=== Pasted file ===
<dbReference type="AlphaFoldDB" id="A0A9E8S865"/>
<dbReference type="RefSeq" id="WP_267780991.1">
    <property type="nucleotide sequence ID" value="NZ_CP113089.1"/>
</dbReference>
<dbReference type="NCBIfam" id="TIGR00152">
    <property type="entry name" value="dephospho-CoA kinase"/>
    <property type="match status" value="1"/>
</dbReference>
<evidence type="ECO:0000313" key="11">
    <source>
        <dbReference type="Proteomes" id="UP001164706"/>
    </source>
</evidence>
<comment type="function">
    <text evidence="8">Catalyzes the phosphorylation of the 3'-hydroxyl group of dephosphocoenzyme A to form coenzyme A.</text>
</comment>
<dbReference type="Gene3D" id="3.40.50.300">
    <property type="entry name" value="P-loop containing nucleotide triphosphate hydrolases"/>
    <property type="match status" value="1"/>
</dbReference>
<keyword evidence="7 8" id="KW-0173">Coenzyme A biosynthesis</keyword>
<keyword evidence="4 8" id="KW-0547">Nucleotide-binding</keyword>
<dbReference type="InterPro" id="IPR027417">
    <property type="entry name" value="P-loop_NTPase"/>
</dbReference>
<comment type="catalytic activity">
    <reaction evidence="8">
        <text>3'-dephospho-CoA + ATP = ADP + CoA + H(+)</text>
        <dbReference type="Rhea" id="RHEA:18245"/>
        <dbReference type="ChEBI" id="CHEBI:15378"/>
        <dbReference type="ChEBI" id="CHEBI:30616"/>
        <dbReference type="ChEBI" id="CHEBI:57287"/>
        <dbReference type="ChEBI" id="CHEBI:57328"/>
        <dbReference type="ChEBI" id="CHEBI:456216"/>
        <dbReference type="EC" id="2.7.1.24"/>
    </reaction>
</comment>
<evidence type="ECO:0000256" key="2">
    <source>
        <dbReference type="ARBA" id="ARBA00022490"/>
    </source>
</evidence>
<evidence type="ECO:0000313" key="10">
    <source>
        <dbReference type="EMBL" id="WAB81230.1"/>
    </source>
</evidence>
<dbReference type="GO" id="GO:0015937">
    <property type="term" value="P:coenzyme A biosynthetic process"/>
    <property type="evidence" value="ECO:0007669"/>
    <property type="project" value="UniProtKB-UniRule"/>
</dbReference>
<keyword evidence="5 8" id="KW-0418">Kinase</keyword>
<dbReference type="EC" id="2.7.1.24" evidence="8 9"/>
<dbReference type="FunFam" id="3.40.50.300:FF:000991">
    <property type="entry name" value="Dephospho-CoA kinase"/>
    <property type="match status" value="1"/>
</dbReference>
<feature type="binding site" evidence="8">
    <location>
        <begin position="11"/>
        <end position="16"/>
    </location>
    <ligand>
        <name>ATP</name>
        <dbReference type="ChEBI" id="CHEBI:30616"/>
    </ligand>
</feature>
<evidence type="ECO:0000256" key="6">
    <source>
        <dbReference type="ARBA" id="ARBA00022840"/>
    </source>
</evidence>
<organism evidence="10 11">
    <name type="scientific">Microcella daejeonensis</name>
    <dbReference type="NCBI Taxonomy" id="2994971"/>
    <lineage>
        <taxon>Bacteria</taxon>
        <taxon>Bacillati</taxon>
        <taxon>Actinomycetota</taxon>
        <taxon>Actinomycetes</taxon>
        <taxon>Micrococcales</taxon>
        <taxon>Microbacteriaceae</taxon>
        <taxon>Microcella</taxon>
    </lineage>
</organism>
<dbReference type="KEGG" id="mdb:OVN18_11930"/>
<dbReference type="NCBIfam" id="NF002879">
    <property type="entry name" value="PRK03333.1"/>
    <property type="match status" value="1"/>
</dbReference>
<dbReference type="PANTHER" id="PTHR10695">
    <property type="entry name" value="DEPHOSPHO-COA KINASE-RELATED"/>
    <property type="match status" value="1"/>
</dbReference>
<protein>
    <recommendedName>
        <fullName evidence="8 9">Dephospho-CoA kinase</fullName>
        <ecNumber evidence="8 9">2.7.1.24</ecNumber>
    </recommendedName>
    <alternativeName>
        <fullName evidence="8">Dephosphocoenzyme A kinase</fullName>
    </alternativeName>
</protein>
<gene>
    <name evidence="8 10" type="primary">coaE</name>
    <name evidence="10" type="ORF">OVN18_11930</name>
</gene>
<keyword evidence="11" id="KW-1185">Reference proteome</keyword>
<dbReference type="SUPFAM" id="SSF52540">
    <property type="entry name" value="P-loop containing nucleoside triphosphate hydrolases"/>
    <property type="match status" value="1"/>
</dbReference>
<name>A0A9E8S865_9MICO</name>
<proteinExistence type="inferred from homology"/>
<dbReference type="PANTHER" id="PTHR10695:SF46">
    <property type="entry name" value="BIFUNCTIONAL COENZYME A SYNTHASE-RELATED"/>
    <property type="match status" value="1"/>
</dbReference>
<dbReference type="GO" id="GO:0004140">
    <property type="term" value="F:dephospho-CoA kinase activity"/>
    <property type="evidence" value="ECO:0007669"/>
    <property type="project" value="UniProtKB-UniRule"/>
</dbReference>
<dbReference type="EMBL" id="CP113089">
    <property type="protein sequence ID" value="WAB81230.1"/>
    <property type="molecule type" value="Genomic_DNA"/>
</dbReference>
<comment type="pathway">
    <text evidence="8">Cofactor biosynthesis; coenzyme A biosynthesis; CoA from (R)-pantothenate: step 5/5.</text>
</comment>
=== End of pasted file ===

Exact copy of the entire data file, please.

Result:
<dbReference type="AlphaFoldDB" id="A0A9E8S865"/>
<dbReference type="RefSeq" id="WP_267780991.1">
    <property type="nucleotide sequence ID" value="NZ_CP113089.1"/>
</dbReference>
<dbReference type="NCBIfam" id="TIGR00152">
    <property type="entry name" value="dephospho-CoA kinase"/>
    <property type="match status" value="1"/>
</dbReference>
<evidence type="ECO:0000313" key="11">
    <source>
        <dbReference type="Proteomes" id="UP001164706"/>
    </source>
</evidence>
<comment type="function">
    <text evidence="8">Catalyzes the phosphorylation of the 3'-hydroxyl group of dephosphocoenzyme A to form coenzyme A.</text>
</comment>
<dbReference type="Gene3D" id="3.40.50.300">
    <property type="entry name" value="P-loop containing nucleotide triphosphate hydrolases"/>
    <property type="match status" value="1"/>
</dbReference>
<keyword evidence="7 8" id="KW-0173">Coenzyme A biosynthesis</keyword>
<keyword evidence="4 8" id="KW-0547">Nucleotide-binding</keyword>
<dbReference type="InterPro" id="IPR027417">
    <property type="entry name" value="P-loop_NTPase"/>
</dbReference>
<comment type="catalytic activity">
    <reaction evidence="8">
        <text>3'-dephospho-CoA + ATP = ADP + CoA + H(+)</text>
        <dbReference type="Rhea" id="RHEA:18245"/>
        <dbReference type="ChEBI" id="CHEBI:15378"/>
        <dbReference type="ChEBI" id="CHEBI:30616"/>
        <dbReference type="ChEBI" id="CHEBI:57287"/>
        <dbReference type="ChEBI" id="CHEBI:57328"/>
        <dbReference type="ChEBI" id="CHEBI:456216"/>
        <dbReference type="EC" id="2.7.1.24"/>
    </reaction>
</comment>
<evidence type="ECO:0000256" key="2">
    <source>
        <dbReference type="ARBA" id="ARBA00022490"/>
    </source>
</evidence>
<evidence type="ECO:0000313" key="10">
    <source>
        <dbReference type="EMBL" id="WAB81230.1"/>
    </source>
</evidence>
<dbReference type="GO" id="GO:0015937">
    <property type="term" value="P:coenzyme A biosynthetic process"/>
    <property type="evidence" value="ECO:0007669"/>
    <property type="project" value="UniProtKB-UniRule"/>
</dbReference>
<keyword evidence="5 8" id="KW-0418">Kinase</keyword>
<dbReference type="EC" id="2.7.1.24" evidence="8 9"/>
<dbReference type="FunFam" id="3.40.50.300:FF:000991">
    <property type="entry name" value="Dephospho-CoA kinase"/>
    <property type="match status" value="1"/>
</dbReference>
<feature type="binding site" evidence="8">
    <location>
        <begin position="11"/>
        <end position="16"/>
    </location>
    <ligand>
        <name>ATP</name>
        <dbReference type="ChEBI" id="CHEBI:30616"/>
    </ligand>
</feature>
<evidence type="ECO:0000256" key="6">
    <source>
        <dbReference type="ARBA" id="ARBA00022840"/>
    </source>
</evidence>
<organism evidence="10 11">
    <name type="scientific">Microcella daejeonensis</name>
    <dbReference type="NCBI Taxonomy" id="2994971"/>
    <lineage>
        <taxon>Bacteria</taxon>
        <taxon>Bacillati</taxon>
        <taxon>Actinomycetota</taxon>
        <taxon>Actinomycetes</taxon>
        <taxon>Micrococcales</taxon>
        <taxon>Microbacteriaceae</taxon>
        <taxon>Microcella</taxon>
    </lineage>
</organism>
<dbReference type="KEGG" id="mdb:OVN18_11930"/>
<dbReference type="NCBIfam" id="NF002879">
    <property type="entry name" value="PRK03333.1"/>
    <property type="match status" value="1"/>
</dbReference>
<dbReference type="PANTHER" id="PTHR10695">
    <property type="entry name" value="DEPHOSPHO-COA KINASE-RELATED"/>
    <property type="match status" value="1"/>
</dbReference>
<protein>
    <recommendedName>
        <fullName evidence="8 9">Dephospho-CoA kinase</fullName>
        <ecNumber evidence="8 9">2.7.1.24</ecNumber>
    </recommendedName>
    <alternativeName>
        <fullName evidence="8">Dephosphocoenzyme A kinase</fullName>
    </alternativeName>
</protein>
<gene>
    <name evidence="8 10" type="primary">coaE</name>
    <name evidence="10" type="ORF">OVN18_11930</name>
</gene>
<keyword evidence="11" id="KW-1185">Reference proteome</keyword>
<dbReference type="SUPFAM" id="SSF52540">
    <property type="entry name" value="P-loop containing nucleoside triphosphate hydrolases"/>
    <property type="match status" value="1"/>
</dbReference>
<name>A0A9E8S865_9MICO</name>
<proteinExistence type="inferred from homology"/>
<dbReference type="PANTHER" id="PTHR10695:SF46">
    <property type="entry name" value="BIFUNCTIONAL COENZYME A SYNTHASE-RELATED"/>
    <property type="match status" value="1"/>
</dbReference>
<dbReference type="GO" id="GO:0004140">
    <property type="term" value="F:dephospho-CoA kinase activity"/>
    <property type="evidence" value="ECO:0007669"/>
    <property type="project" value="UniProtKB-UniRule"/>
</dbReference>
<dbReference type="EMBL" id="CP113089">
    <property type="protein sequence ID" value="WAB81230.1"/>
    <property type="molecule type" value="Genomic_DNA"/>
</dbReference>
<comment type="pathway">
    <text evidence="8">Cofactor biosynthesis; coenzyme A biosynthesis; CoA from (R)-pantothenate: step 5/5.</text>
</comment>